Friday, April 09, 2010
Knitting the Revolution
(and who could blame you,)
you can wander off again and I will doubtless write something more interesting someday.
I don't know a great deal about knitting as a craft, I'm afraid.
When I decided Maggie needed to do some knitting in The Forbidden Rose I went out and bought some yarn and five, two-ended needles to see how it felt to knit.
I kept losing yarn off the end of the needles.
Apparently the French of 1790 didn't need the endy bits that keep the yarn from escaping. Or perhaps using endy bits was considered unsporting.
If I'd been knitting wool, I expect it would have itched.
And if I did this all day long, I'd have really strong fingers.
Ok. Knitting needles.
In 1794, stockings were knit with double-pointed metal needles. Wood or bone needles existed, but were probably too thick for the fine gauge used on stockings. Four needles would be in the stocking, (sometimes three,) with another 'active' needle doing the work.
I don't think I actually 'said' what the needles Maggie used were made of. But turns out they were metal, ok?
Leaving the actual technique of knitting . . . we move into knitting as a social practice. Learning about this does not make your fingers itch.
I needed to know who knits and when for the story because I was asking myself whether Maggie would really have set about clacking needles in the time and place I wanted her to do it.
And I wanted to know what she'd have thought about knitting when she was doing it.
And whether she'd know how.
And they started young.
When you look, it seems to be stockings, this knitting everybody had hanging from their needles. The written references echo this. The working class women would have been knitting not just for their own families, but to sell.
The idea that knitting went on all the time, everywhere, is supported by Zola, in Les Halles. Lisa, the young woman shopkeeper, matter-of-factly engages in knitting between customers.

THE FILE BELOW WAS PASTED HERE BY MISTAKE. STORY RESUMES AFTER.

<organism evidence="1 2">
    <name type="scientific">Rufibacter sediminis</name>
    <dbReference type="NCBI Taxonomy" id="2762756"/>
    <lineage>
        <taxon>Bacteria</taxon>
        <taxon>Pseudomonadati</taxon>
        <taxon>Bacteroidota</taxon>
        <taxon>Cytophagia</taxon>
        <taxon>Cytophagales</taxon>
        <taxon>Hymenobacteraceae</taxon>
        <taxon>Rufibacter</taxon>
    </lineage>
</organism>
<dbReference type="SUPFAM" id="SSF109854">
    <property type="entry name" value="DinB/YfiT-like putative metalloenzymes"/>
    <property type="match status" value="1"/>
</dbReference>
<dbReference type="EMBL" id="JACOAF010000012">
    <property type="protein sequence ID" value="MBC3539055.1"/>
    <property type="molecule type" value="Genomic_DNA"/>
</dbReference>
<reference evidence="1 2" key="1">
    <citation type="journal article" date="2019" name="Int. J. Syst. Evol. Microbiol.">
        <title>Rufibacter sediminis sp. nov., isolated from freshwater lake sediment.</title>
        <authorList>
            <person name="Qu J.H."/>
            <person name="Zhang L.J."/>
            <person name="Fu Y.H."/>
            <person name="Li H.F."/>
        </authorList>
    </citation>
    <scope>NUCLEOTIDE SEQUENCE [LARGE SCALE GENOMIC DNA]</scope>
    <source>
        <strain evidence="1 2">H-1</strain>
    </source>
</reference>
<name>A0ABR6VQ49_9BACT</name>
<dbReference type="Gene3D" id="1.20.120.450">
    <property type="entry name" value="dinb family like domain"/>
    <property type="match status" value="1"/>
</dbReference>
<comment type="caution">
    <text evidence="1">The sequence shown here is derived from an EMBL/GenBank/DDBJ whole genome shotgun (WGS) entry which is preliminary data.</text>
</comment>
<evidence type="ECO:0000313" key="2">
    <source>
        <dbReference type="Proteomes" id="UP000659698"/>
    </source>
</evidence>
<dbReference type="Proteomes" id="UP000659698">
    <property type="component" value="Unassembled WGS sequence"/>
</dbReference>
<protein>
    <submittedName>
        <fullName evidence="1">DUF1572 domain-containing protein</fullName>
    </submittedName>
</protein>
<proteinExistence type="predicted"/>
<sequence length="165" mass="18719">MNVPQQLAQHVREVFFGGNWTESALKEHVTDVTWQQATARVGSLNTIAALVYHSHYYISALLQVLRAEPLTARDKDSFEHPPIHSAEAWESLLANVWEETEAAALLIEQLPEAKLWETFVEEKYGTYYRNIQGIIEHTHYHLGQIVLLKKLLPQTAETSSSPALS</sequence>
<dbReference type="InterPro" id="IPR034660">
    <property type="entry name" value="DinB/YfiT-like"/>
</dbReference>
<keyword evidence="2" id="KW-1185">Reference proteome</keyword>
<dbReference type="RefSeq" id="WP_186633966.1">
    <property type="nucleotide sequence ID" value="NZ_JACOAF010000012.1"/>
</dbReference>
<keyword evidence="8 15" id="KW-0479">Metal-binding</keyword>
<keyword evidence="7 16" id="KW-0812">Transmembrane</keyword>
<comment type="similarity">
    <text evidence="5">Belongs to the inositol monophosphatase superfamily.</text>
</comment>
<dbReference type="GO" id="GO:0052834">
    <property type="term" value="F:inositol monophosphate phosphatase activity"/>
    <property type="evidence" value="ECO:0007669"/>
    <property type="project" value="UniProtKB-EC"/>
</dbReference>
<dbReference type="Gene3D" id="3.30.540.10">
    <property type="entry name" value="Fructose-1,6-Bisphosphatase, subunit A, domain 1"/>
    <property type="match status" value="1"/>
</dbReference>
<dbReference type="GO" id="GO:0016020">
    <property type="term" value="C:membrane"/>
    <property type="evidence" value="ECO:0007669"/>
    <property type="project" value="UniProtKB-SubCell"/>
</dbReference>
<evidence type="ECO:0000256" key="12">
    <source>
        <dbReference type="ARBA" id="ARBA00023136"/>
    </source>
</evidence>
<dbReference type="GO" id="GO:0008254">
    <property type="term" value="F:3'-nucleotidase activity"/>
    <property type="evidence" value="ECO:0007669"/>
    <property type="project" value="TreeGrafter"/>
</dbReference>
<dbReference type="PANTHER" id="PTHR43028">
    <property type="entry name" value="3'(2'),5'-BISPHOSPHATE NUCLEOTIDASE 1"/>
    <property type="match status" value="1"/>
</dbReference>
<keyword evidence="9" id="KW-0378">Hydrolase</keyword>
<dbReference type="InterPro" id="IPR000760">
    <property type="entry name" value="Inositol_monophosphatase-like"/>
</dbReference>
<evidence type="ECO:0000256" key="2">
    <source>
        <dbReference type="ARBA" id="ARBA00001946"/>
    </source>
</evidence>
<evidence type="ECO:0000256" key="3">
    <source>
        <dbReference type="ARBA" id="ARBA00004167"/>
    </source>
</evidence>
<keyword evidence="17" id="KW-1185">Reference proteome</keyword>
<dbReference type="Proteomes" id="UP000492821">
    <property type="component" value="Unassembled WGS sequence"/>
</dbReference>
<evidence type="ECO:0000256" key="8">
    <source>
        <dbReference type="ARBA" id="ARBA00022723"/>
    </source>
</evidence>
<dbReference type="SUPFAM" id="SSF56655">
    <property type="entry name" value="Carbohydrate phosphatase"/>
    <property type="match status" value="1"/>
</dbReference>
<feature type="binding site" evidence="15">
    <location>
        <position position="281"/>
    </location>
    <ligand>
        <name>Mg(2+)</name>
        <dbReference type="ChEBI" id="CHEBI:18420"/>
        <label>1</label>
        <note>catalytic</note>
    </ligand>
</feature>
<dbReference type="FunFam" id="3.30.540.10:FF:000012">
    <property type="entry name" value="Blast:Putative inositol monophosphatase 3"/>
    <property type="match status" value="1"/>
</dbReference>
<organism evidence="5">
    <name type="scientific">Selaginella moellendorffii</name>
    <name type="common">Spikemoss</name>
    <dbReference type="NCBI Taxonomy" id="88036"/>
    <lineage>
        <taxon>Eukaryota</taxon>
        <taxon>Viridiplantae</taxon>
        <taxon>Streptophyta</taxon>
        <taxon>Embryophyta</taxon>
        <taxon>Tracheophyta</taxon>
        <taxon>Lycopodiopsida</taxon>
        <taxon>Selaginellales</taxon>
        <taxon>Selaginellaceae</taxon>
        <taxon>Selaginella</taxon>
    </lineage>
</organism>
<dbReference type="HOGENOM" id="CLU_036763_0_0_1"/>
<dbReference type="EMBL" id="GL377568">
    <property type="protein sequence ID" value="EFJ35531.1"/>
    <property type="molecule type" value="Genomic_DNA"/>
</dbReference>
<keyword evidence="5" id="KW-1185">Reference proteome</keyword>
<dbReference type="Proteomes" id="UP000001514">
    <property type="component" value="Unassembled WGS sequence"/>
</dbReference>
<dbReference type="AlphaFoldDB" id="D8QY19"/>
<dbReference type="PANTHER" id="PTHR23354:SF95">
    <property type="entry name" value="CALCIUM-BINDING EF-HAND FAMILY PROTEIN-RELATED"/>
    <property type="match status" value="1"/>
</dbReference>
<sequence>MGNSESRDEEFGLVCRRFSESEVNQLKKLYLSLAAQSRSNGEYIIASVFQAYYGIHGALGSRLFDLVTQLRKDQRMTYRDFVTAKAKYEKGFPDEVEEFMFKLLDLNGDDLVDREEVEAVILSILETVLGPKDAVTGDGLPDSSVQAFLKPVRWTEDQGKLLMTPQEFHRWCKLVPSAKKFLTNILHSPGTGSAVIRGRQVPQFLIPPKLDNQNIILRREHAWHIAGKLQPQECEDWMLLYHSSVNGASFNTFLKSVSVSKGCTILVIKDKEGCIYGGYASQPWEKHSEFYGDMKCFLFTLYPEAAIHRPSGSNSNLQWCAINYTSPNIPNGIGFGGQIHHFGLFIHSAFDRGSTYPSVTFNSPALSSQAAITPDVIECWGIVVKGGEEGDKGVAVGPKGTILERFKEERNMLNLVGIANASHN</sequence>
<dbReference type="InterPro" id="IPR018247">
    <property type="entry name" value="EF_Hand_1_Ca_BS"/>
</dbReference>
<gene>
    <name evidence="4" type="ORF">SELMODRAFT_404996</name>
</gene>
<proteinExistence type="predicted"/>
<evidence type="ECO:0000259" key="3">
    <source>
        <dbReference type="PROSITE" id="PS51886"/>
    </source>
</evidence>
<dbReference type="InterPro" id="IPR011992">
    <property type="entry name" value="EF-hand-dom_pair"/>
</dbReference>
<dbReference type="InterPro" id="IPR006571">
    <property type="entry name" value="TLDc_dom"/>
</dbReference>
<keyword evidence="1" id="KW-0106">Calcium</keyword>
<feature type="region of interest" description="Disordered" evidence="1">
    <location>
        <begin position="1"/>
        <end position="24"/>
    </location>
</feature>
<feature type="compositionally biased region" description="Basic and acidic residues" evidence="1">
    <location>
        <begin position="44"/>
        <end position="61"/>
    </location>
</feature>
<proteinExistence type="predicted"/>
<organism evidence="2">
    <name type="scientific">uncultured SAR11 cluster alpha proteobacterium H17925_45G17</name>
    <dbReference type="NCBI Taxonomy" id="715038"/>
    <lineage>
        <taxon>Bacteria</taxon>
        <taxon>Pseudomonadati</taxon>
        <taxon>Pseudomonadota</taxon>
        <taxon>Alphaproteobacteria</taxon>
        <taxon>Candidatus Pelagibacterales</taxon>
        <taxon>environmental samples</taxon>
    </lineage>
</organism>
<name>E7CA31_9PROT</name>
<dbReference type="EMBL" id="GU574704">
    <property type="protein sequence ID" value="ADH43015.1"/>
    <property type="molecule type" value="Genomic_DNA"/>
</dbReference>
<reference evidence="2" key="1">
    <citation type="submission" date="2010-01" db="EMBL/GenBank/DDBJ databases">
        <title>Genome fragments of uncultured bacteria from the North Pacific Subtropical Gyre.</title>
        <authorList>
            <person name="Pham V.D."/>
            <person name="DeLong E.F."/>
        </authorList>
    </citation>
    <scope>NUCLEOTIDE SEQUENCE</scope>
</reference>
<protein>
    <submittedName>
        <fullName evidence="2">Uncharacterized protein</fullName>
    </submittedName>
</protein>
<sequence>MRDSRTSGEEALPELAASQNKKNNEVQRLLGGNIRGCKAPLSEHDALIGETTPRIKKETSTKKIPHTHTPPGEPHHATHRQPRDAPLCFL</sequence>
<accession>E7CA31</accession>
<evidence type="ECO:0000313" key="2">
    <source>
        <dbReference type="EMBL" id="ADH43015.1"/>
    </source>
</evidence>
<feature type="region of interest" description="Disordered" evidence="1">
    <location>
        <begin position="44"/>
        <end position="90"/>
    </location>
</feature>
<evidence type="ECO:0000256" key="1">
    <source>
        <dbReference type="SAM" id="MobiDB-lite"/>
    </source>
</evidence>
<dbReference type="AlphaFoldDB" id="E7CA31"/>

But was it only the poor who were taught to knit?
Here, Letters from a Resident in France, 1790, says:
"It is not only in the first or intermediate classes that these useful females abound, they are equally common in more humble situations, and only differ in their employments, not in their principles. A woman in France, whatever be her condition, cannot be persuaded to resign her influence with her youth; and the bourgeoise who has no pretensions to court favour or the disposal of wealthy heiresses, attaches her eleve by knitting him stockings, forcing him with bons morceaux till he has an indigestion, and frequent regales of coffee and liqueur."
And in a letter to George Montagu, May 17, 1763, Walpole writes,
"Madame de Boufflers . . . came hither to-day to a great breakfast I made for her, with her eyes a foot deep in her head, her hands dangling, and scarce able to support her knitting-bag."
Walpole is thirty years before the Revolution, of course, but it's a strong indicator that knitting was a commonplace at the highest social levels. Something every well-bred Frenchwoman would have learned to do.
I have more . . .
"Your ideas of French gallantry are, indeed, very erroneous . . . he adores, with equal ardour, both young and old . . . I have seen a youthful beau kiss, with perfect devotion, a ball of cotton dropped from the hand of a lady who was knitting stockings for her grand-children."
[all these italics in the quotes are mine]
Since this woman is a recipient of gallantry, it's likely she's somebody reasonably high on the social scale. And she's not doing fancy work. What she's knitting is of a decidedly utilitarian nature.
As an intriguing but not-so-terribly-useful-to-me aside --
Men knitted also.
Here's a quote from A Year's Journey through France and Part of Spain, by Philip Thicknesse, 1777:
"While the Englishman is earning disease and misery at his bottle, the Frenchman is embroidering a gown, or knitting a handkerchief for his mistress. I have seen a Lady's sacque finely _tamboured_ by a Captain of horse, and a Lady's white bosom shewn through mashes netted by the man who made the snare, in which he was himself entangled . . ."
The world is just endlessly weird, y'know?
Folks also knitted gloves.
I'm tossing this snippet in even though it's not France. Jane Austen, at Chawton, Sunday, Jan 24, 1813, writes to Cassandra --
I'm pretty sure the knitted fabric for pants and breeches was machine-made, however I will amuse myself with images of half-knit breeches hanging from the needles of the knitters of Paris.